An Antibody for Treating Autoimmune Disease

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Autoimmune diseases are the molecular equivalent of “friendly fire”: the body attacks itself instead of harmful invaders. Now, researchers from Japan have found that interrupting the complex interplay between different immune cell types can help prevent the damage that this friendly fire causes in one type of autoimmune disease.

In a study published this month in Annals of Neurology, researchers from Osaka University have revealed that treatment with an antibody to a protein called repulsive guidance molecule a (RGMa) dramatically improves symptoms of neuromyelitis optica, a devastating autoimmune disorder, in an experimental rat model.

Neuromyelitis Optica (NMO) is an inflammatory disorder that can cause pain, paralysis, and even death. In most cases, NMO is caused by antibodies that the body develops to a protein called aquaporin-4 (AQP4). These anti-AQP4 antibodies leak into the tissue at sites of nerve damage that also show a massive accumulation of neutrophils. This neutrophil build-up is associated with the death of cells called astrocytes, which ultimately causes NMO symptoms.

“We recently found that injecting rats with an antibody to RGMa can decrease the severity of NMO symptoms,” says the lead author of the study Shosuke Iwamoto. “However, it was still unclear how this treatment works mechanistically, whether by affecting AQP4, astrocytes, or some other factor.”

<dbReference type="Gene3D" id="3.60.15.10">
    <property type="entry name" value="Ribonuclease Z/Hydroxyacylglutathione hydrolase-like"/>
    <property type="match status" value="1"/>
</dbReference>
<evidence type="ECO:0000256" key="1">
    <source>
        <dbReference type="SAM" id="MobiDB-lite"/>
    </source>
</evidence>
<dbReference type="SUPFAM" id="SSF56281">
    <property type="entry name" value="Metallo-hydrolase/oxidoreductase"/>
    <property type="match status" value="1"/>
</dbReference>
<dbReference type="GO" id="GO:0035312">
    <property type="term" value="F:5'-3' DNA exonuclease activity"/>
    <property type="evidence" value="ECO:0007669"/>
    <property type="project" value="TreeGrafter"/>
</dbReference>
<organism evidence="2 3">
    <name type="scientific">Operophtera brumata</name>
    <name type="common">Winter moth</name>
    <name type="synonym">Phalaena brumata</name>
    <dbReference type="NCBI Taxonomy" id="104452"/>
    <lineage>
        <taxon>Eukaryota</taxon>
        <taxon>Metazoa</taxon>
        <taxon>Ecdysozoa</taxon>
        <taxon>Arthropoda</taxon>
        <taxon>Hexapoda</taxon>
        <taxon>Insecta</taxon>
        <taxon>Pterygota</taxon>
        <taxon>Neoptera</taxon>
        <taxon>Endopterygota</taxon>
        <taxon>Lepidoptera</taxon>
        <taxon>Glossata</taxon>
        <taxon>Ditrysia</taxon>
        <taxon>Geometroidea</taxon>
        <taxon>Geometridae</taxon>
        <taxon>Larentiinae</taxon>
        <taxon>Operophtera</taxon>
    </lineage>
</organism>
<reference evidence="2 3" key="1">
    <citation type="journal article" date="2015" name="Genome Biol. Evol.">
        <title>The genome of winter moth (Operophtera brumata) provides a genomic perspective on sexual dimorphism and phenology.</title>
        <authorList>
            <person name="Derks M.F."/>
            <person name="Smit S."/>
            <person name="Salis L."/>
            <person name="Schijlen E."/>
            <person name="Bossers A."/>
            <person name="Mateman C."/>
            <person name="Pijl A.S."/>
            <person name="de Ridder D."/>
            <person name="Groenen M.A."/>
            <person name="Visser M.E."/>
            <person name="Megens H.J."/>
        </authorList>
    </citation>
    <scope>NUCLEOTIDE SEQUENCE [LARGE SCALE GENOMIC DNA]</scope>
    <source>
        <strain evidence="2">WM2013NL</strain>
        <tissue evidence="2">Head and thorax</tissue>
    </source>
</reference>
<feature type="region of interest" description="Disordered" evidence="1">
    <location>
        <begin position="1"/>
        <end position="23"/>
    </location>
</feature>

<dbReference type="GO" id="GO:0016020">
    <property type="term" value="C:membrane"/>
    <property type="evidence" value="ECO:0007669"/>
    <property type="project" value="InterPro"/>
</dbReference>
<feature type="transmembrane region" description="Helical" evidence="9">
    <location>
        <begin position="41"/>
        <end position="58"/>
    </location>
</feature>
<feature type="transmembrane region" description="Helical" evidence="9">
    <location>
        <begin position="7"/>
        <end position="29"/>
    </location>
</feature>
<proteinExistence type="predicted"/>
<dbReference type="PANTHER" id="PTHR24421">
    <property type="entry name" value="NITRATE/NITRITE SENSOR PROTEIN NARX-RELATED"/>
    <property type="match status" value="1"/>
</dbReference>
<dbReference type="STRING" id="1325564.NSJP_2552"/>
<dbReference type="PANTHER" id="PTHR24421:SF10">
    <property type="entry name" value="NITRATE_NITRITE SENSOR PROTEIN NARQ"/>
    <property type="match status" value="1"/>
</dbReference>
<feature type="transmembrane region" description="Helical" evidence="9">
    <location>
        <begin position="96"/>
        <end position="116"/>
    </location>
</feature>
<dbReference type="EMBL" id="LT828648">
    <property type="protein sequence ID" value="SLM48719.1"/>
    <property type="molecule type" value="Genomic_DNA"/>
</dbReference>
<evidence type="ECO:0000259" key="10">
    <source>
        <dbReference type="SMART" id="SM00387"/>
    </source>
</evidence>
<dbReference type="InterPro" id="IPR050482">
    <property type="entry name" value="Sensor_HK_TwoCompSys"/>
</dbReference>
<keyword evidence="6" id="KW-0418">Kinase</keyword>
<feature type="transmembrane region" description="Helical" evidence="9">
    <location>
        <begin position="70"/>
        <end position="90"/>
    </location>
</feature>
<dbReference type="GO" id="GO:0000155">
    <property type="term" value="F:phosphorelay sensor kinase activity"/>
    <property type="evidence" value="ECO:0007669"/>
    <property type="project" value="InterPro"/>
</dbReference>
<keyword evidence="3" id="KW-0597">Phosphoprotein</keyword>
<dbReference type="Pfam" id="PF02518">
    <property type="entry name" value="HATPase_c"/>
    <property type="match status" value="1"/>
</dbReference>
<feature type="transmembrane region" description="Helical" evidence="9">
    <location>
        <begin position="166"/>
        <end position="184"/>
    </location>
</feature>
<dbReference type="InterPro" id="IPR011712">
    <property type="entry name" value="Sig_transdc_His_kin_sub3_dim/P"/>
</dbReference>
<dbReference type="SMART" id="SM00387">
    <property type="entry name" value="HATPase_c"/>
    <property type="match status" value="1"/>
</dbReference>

To address this, the researchers used a clinically relevant rat model of NMO to test the effects of the anti-RGMa antibody on disease symptoms, as well as gene and protein expression.

“Our findings revealed a new molecular mechanism of NMO pathophysiology in which RGMa stimulates macrophages to attract neutrophils to the lesions, where they kill off astrocytes,” explains Toshihide Yamashita, senior author.

Importantly, treating rats with an antibody to RGMa prevented these effects, resulting in fewer neutrophils around nerve lesions, less astrocyte killing, and a decrease in symptoms like movement problems and pain.

“Our findings suggest that anti-RGMa antibodies may represent an effective therapeutic strategy for NMO-associated neuropathic pain and motor deficits in patients with NMO,” says Iwamoto.

Given that the severity of acute NMO attacks greatly affects patients’ long-term outcomes, treatments targeting RGMa that help reduces the severity of the attack or enhance the recovery process are crucial for improving their quality of life. Treatment with an anti-RGMa antibody could potentially even be helpful in preventing NMO relapses in the chronic stage of the disease.

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